There is definately something fishy here. Both boxes are behind a firewall unidentified by nmap. Translation is that they have some kind of routing firewall to prevent certain ports from being attacked. What kind of contest is this if the ports that are "open" are sitting behind a firewall that won't allow anything more than a 3-way handshake? This is to show NT is secure. I have no doubt anymore. Someone is playing a foul game here.


    [root@kevlar /root]# nmap -sT -O securent.hackpcweek.com

    Starting nmap V. 2.2-BETA4 by Fyodor (fyodor@dhp.com, www.insecure.org/nmap/)
    Interesting ports on securent.hackpcweek.com (208.184.64.171):
    Port State Protocol Service
    21 open tcp ftp
    23 open tcp telnet
    25 open tcp smtp
    70 open tcp gopher
    80 open tcp http
    119 open tcp nntp
    139 open tcp netbios-ssn
    420 filtered tcp smpte
    443 open tcp https

    TCP Sequence Prediction: Class=truly random
    Difficulty=9999999 (Good luck!)
    No OS matches for host (see http://www.insecure.org/cgi-bin/nmap-submit.cgi).
    TCP/IP fingerprint:
    TSeq(Class=TR)
    T1(Resp=Y%DF=Y%W=2017%ACK=S++%Flags=AS%Ops=M)
    T2(Resp=N)
    T3(Resp=Y%DF=Y%W=2017%ACK=S++%Flags=AS%Ops=M)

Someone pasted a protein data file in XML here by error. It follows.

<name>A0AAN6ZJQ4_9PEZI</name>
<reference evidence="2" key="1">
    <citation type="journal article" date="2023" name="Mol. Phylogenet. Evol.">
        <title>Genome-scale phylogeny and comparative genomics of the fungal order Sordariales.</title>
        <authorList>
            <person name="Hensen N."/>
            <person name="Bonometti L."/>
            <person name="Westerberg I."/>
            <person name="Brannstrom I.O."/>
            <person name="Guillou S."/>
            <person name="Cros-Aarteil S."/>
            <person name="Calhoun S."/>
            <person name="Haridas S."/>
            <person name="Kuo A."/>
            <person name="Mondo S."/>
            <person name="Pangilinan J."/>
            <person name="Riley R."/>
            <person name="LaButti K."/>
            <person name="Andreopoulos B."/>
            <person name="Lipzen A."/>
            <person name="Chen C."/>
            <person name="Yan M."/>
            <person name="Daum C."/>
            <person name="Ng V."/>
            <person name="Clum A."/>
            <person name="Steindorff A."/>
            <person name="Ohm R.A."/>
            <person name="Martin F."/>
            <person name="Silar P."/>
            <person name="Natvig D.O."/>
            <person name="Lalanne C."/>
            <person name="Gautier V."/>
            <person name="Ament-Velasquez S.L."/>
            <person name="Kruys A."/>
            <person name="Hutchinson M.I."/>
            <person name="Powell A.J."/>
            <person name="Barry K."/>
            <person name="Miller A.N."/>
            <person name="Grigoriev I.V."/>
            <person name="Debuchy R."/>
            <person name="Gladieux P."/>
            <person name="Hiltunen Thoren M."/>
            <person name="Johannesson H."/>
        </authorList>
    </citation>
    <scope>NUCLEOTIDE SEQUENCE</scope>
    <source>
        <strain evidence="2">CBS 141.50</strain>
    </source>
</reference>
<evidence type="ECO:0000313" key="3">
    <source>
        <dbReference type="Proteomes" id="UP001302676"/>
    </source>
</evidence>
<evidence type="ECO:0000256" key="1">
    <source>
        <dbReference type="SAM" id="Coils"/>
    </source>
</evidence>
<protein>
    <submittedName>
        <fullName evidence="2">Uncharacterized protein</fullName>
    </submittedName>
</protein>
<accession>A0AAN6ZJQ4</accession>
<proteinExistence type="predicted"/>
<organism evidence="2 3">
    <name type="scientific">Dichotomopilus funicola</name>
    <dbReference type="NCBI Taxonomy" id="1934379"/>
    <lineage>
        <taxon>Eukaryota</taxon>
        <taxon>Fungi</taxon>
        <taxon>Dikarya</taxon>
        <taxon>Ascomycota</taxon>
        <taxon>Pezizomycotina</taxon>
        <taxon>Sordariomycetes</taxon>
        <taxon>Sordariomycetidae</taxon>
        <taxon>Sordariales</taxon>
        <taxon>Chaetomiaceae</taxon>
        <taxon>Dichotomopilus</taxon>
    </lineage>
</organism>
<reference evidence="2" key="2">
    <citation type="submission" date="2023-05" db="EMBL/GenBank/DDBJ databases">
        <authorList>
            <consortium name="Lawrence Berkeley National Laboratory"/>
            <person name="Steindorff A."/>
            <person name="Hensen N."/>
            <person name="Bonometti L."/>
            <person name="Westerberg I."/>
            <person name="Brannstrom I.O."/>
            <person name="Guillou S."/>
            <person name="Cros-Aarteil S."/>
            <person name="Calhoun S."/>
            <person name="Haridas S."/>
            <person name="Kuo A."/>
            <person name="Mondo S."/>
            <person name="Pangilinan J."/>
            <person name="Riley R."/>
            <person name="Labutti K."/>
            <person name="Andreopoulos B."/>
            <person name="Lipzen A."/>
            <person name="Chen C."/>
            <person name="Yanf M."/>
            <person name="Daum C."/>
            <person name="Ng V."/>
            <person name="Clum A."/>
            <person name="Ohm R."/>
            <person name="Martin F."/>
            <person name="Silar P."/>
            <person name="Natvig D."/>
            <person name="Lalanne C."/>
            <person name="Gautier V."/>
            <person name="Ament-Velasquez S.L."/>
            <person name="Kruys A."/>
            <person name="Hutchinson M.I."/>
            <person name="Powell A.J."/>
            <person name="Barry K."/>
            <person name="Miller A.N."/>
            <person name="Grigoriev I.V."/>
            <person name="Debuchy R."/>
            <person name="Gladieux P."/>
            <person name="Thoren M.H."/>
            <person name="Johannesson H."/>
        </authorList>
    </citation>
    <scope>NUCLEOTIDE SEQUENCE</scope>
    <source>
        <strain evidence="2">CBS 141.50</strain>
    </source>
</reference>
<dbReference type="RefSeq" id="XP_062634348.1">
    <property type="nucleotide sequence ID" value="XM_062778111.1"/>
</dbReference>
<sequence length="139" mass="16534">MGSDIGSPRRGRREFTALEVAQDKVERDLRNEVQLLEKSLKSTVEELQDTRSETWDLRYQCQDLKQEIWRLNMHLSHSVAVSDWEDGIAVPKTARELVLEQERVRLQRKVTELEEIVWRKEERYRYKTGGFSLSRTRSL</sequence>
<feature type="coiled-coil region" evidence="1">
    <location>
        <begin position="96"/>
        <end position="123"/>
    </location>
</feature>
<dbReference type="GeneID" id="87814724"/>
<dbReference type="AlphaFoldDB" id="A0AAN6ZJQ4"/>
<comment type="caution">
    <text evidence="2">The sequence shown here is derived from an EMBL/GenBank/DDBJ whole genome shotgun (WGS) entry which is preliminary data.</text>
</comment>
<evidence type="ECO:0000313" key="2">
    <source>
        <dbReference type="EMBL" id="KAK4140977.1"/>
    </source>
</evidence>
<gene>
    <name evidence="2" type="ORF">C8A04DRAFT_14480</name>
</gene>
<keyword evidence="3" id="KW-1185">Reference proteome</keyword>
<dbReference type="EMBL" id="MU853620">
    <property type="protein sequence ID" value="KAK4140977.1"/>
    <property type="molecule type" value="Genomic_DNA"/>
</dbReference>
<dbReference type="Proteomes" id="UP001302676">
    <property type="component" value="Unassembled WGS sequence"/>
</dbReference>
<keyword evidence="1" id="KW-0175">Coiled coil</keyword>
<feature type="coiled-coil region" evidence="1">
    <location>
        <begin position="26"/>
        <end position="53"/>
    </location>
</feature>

T4(Resp=Y%DF=N%W=0%ACK=S++%Flags=AR%Ops=)
    T5(Resp=Y%DF=N%W=0%ACK=S++%Flags=AR%Ops=)
    T6(Resp=Y%DF=N%W=0%ACK=S++%Flags=AR%Ops=)
    T7(Resp=N)
    PU(Resp=N)

    [root@kevlar /root]# nmap -sT -O securelinux.hackpcweek.com

    Starting nmap V. 2.2-BETA4 by Fyodor (fyodor@dhp.com, www.insecure.org/nmap/)
    Interesting ports on securelinux.hackpcweek.com (208.184.64.170):
    Port State Protocol Service
    21 open tcp ftp
    23 open tcp telnet
    25 open tcp smtp
    70 open tcp gopher
    80 open tcp http
    119 open tcp nntp
    139 open tcp netbios-ssn
    420 filtered tcp smpte
    443 open tcp https

    TCP Sequence Prediction: Class=truly random
    Difficulty=9999999 (Good luck!)
    No OS matches for host (see http://www.insecure.org/cgi-bin/nmap-submit.cgi).
    TCP/IP fingerprint:
    TSeq(Class=TR)
    T1(Resp=Y%DF=Y%W=2017%ACK=S++%Flags=AS%Ops=M)
    T2(Resp=N)
    T3(Resp=Y%DF=Y%W=2017%ACK=S++%Flags=AS%Ops=M)
    T4(Resp=Y%DF=N%W=0%ACK=S++%Flags=AR%Ops=)
    T5(Resp=Y%DF=N%W=0%ACK=S++%Flags=AR%Ops=)
    T6(Resp=Y%DF=N%W=0%ACK=S++%Flags=AR%Ops=)
    T7(Resp=N)
    PU(Resp=N)


    Nmap run completed -- 1 IP address (1 host up) scanned in 24 seconds